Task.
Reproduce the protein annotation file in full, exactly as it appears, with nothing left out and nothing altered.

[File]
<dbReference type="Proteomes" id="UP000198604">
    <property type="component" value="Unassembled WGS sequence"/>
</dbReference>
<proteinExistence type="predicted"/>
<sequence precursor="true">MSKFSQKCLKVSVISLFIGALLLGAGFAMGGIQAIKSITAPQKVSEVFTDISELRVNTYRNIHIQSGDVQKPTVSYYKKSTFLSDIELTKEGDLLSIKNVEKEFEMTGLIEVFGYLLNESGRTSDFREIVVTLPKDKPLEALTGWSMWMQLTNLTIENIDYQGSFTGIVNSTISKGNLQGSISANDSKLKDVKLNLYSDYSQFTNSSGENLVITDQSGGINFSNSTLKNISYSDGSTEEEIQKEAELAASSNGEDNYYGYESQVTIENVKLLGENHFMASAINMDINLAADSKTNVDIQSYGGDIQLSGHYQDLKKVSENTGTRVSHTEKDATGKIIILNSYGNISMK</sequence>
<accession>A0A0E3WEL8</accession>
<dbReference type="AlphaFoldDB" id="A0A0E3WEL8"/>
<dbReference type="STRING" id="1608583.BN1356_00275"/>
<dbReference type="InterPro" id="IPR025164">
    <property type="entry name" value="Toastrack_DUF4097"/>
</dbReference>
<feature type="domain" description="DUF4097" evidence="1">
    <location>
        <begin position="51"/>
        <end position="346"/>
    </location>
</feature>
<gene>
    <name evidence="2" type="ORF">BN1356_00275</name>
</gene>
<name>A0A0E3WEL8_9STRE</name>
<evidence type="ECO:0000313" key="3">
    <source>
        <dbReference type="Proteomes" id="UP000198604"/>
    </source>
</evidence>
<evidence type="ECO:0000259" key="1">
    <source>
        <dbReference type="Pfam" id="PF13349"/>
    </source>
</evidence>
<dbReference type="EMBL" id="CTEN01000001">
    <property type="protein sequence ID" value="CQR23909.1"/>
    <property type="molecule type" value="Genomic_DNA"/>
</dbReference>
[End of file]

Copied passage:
<dbReference type="Proteomes" id="UP000198604">
    <property type="component" value="Unassembled WGS sequence"/>
</dbReference>
<proteinExistence type="predicted"/>
<sequence precursor="true">MSKFSQKCLKVSVISLFIGALLLGAGFAMGGIQAIKSITAPQKVSEVFTDISELRVNTYRNIHIQSGDVQKPTVSYYKKSTFLSDIELTKEGDLLSIKNVEKEFEMTGLIEVFGYLLNESGRTSDFREIVVTLPKDKPLEALTGWSMWMQLTNLTIENIDYQGSFTGIVNSTISKGNLQGSISANDSKLKDVKLNLYSDYSQFTNSSGENLVITDQSGGINFSNSTLKNISYSDGSTEEEIQKEAELAASSNGEDNYYGYESQVTIENVKLLGENHFMASAINMDINLAADSKTNVDIQSYGGDIQLSGHYQDLKKVSENTGTRVSHTEKDATGKIIILNSYGNISMK</sequence>
<accession>A0A0E3WEL8</accession>
<dbReference type="AlphaFoldDB" id="A0A0E3WEL8"/>
<dbReference type="STRING" id="1608583.BN1356_00275"/>
<dbReference type="InterPro" id="IPR025164">
    <property type="entry name" value="Toastrack_DUF4097"/>
</dbReference>
<feature type="domain" description="DUF4097" evidence="1">
    <location>
        <begin position="51"/>
        <end position="346"/>
    </location>
</feature>
<gene>
    <name evidence="2" type="ORF">BN1356_00275</name>
</gene>
<name>A0A0E3WEL8_9STRE</name>
<evidence type="ECO:0000313" key="3">
    <source>
        <dbReference type="Proteomes" id="UP000198604"/>
    </source>
</evidence>
<evidence type="ECO:0000259" key="1">
    <source>
        <dbReference type="Pfam" id="PF13349"/>
    </source>
</evidence>
<dbReference type="EMBL" id="CTEN01000001">
    <property type="protein sequence ID" value="CQR23909.1"/>
    <property type="molecule type" value="Genomic_DNA"/>
</dbReference>